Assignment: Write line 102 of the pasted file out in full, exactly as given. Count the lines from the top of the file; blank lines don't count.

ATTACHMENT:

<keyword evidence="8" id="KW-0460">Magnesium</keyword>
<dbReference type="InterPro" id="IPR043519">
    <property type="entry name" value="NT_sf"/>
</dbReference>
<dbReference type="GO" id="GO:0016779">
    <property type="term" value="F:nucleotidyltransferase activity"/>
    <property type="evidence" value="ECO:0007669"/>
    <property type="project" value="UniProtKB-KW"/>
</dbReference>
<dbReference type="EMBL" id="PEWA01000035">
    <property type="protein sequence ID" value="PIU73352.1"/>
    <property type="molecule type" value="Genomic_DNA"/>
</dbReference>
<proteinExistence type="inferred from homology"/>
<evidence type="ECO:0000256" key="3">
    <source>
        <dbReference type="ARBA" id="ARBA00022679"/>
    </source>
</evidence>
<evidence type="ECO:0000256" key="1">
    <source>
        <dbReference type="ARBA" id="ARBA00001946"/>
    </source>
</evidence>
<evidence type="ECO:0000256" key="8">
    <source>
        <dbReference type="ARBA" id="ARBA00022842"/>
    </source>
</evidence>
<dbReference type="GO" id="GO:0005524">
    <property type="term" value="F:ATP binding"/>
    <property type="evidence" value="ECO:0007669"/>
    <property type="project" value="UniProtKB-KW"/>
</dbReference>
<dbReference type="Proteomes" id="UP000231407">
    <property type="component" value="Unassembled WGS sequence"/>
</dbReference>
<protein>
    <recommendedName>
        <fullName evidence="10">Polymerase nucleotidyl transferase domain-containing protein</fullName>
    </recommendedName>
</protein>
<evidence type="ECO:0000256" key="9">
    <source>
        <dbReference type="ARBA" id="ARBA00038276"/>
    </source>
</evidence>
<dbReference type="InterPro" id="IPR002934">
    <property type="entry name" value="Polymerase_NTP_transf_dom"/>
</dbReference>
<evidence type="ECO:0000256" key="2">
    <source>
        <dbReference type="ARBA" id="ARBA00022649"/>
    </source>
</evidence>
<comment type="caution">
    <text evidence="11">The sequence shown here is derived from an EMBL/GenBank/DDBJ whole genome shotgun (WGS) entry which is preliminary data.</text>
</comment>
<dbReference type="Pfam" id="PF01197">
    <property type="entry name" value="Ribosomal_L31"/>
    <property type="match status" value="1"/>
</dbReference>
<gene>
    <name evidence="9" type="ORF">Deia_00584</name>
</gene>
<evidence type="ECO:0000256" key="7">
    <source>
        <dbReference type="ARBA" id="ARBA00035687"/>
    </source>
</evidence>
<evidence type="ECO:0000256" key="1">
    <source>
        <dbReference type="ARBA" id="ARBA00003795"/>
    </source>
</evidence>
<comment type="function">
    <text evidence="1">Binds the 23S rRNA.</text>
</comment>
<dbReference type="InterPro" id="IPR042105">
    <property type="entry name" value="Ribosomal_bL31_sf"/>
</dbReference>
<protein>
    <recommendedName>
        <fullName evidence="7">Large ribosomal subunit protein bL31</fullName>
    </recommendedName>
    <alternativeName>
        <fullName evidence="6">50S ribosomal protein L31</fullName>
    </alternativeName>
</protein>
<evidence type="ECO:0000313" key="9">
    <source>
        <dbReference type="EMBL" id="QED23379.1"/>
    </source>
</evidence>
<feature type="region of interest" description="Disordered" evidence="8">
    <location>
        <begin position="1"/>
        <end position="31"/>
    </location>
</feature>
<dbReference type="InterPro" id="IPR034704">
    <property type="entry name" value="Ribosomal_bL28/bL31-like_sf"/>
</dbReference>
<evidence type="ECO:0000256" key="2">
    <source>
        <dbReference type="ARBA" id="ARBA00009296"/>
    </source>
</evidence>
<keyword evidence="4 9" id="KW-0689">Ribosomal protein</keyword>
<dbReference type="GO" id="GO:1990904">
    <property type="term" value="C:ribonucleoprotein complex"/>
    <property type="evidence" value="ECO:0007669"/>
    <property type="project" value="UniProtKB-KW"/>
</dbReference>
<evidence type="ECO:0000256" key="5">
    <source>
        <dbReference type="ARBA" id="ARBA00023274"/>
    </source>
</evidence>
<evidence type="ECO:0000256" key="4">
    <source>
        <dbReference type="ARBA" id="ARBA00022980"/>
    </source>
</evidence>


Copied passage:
    <property type="entry name" value="Ribosomal_bL28/bL31-like_sf"/>